The Coca-Cola Co. announced that it has reached a settlement with the Securities and Exchange Commission relating to its failure to disclose certain end-of-quarter sales practices used to meet earnings expectations at its Japanese unit.
Separately, the Atlanta-based soft-drink giant announced that the Department of Justice closed a probe into accounting issues raised by a whistle-blower without taking any action. According to several wire-service reports, it is unclear why Justice terminated its investigation.
The SEC and DoJ probes stemmed from a lawsuit filed by Matthew Whitley, formerly the finance director for supply management in Coca-Cola’s fountain division, who asserted he had been fired in retaliation for raising concerns about accounting fraud.
Whitley had alleged that from approximately 1998 to 2001, the company overstated net revenue and gross profit by recording marketing allowances to some customers as expenses rather than as rebates. He also said that Coca-Cola fabricated a market survey in order to convince a customer to take part in a frozen-beverage campaign. Although it denied most of those charges, Coke eventually settled with Whitley for $540,000.
The SEC found that, at or near the end of each reporting period between 1997 and 1999, Coca-Cola implemented an undisclosed “channel stuffing” practice in Japan known as “gallon pushing” for the purpose of pulling sales from a future period into a current period. According to the commission, Japanese bottlers were offered extended credit terms to purchase beverage concentrate earlier than they otherwise would have.
The practice contributed about one or two pennies to Coca-Cola’s quarterly earnings per share and was the difference in 8 out of the 12 quarters from 1997 through 1999 between Coca-Cola meeting and missing analysts’ consensus or modified consensus earnings estimates, according to the commission. “Despite the impact to current earnings and the likely impact to future earnings, Coca-Cola failed to disclose its gallon pushing practice in its periodic reports,” the SEC added.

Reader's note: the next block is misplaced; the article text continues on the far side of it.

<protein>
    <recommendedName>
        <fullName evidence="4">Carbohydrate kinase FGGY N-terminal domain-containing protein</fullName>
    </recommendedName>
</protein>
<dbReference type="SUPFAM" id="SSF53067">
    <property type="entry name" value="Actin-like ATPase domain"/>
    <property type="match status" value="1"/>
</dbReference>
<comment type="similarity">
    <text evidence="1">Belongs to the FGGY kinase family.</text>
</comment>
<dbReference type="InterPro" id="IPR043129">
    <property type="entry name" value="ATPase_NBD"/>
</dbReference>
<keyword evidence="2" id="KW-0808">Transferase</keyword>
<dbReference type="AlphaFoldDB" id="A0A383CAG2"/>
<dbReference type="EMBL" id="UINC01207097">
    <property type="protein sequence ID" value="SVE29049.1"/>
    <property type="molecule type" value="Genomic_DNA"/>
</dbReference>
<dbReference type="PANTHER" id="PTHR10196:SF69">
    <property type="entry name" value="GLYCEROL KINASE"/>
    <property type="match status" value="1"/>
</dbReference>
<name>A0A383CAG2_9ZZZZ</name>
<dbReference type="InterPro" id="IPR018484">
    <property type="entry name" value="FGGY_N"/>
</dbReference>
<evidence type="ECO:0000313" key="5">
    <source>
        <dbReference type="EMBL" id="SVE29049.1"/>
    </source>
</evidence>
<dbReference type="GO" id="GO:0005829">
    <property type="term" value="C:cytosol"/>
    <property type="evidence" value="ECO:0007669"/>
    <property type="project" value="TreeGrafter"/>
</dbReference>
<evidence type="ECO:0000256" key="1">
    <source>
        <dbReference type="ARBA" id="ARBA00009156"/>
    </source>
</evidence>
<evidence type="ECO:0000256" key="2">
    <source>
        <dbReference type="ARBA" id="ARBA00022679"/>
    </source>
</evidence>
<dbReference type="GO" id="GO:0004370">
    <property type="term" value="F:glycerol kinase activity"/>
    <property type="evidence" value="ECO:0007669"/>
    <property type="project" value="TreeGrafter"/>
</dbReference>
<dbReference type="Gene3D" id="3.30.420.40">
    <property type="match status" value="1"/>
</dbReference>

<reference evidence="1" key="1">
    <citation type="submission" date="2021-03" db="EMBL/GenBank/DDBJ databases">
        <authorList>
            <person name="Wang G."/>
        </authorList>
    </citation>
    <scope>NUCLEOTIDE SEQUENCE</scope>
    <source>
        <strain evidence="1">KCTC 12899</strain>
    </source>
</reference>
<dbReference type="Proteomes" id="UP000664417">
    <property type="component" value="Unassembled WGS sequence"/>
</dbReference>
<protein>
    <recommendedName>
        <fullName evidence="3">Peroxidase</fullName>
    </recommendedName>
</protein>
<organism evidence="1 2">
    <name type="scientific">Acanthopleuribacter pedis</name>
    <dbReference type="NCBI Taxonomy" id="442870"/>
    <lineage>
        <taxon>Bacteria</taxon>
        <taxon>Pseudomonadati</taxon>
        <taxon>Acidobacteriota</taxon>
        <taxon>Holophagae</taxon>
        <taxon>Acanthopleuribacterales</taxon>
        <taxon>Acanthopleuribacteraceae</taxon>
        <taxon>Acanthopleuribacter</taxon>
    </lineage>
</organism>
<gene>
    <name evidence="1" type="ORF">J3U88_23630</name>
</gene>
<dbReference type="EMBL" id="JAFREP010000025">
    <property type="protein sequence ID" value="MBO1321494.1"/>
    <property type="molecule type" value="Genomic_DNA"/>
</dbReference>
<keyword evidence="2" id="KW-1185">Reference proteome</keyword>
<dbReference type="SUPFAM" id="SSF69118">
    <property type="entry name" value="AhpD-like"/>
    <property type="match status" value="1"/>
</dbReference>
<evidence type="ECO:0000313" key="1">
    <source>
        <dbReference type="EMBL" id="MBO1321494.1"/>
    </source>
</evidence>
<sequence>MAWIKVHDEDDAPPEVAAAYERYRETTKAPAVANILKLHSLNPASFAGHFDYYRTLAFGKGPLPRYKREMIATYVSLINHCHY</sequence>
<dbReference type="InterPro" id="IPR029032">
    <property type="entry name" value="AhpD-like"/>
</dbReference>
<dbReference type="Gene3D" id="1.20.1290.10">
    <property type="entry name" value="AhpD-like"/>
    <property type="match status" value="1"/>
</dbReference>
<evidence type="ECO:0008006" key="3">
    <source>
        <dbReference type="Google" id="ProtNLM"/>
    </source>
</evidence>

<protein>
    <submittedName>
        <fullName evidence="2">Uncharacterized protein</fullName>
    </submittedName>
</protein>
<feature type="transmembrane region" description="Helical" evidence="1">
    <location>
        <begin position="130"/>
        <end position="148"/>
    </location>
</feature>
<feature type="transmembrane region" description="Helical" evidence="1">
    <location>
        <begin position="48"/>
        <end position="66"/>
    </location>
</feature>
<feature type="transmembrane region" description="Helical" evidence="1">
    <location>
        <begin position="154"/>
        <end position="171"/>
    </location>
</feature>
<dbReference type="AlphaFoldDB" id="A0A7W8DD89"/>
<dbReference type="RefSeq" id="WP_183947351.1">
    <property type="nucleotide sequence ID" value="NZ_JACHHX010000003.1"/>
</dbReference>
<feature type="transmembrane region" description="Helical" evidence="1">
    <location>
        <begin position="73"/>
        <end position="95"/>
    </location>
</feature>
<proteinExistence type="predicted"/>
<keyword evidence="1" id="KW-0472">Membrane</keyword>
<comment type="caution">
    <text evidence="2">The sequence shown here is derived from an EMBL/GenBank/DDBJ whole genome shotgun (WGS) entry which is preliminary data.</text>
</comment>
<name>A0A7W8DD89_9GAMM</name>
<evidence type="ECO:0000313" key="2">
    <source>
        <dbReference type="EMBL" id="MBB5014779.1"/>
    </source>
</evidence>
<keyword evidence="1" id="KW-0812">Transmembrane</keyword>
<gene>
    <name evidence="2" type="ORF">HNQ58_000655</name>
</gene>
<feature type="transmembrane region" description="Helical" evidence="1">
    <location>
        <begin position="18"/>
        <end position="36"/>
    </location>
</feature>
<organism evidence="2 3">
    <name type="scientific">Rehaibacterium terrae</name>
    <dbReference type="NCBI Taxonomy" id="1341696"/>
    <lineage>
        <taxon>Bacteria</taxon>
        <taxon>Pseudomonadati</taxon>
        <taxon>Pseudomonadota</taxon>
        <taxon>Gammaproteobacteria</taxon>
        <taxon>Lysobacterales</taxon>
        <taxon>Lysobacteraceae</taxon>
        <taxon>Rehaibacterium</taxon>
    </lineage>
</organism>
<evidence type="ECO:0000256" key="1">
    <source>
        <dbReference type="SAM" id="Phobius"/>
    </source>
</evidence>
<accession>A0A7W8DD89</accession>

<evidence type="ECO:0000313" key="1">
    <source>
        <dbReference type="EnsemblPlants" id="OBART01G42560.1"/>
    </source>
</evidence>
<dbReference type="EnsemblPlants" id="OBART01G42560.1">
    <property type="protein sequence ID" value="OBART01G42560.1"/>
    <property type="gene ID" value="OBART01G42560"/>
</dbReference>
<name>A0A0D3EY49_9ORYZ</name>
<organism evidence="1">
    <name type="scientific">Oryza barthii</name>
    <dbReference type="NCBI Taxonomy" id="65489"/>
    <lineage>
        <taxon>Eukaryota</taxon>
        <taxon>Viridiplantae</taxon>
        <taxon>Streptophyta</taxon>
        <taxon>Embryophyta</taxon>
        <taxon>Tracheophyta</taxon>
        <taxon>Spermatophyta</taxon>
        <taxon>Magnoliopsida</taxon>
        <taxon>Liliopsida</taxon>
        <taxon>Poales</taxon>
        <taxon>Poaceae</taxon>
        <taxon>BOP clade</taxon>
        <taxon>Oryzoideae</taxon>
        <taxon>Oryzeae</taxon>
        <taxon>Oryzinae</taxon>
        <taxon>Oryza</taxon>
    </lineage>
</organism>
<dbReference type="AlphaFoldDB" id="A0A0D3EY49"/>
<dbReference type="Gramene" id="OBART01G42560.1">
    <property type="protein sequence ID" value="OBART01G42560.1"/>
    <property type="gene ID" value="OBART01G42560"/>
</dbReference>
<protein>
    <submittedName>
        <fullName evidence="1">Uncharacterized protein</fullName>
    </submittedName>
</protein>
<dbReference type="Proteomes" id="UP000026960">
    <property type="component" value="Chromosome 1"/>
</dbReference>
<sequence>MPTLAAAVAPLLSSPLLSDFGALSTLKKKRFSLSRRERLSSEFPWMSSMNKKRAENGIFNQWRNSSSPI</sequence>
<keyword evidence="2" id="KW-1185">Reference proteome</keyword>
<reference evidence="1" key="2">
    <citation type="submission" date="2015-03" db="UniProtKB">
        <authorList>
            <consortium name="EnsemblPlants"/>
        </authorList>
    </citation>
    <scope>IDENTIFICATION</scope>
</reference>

Without admitting or denying the commission’s findings, Coke consented to a cease-and-desist order finding violations of the antifraud and periodic reporting requirements of the federal securities laws, and it . agreed to take steps to strengthen its internal disclosure review process to prevent future violations.
Coca-Cola chairman and chief executive officer Neville Isdell, in a letter to employees made public, stated that the settlement does not involve a monetary fine or penalty. “Under the settlement, we have agreed to maintain certain measures that the company implemented prior to, or during the last two years and to undertake additional remedial actions in the areas of corporate compliance and disclosure,” he wrote.
“MD&A requires companies to provide investors with the truth behind the numbers,” said Richard Wessel, the SEC’s Atlanta district administrator, in a statement. “Coca-Cola misled investors by failing to disclose end of period practices that impacted the company’s likely future operating results.”
Coca-Cola was “basically robbing from their future earnings,” said SEC lawyer Kit Addleman, according to Bloomberg. “There would have been no fraud had they made a disclosure of that practice.”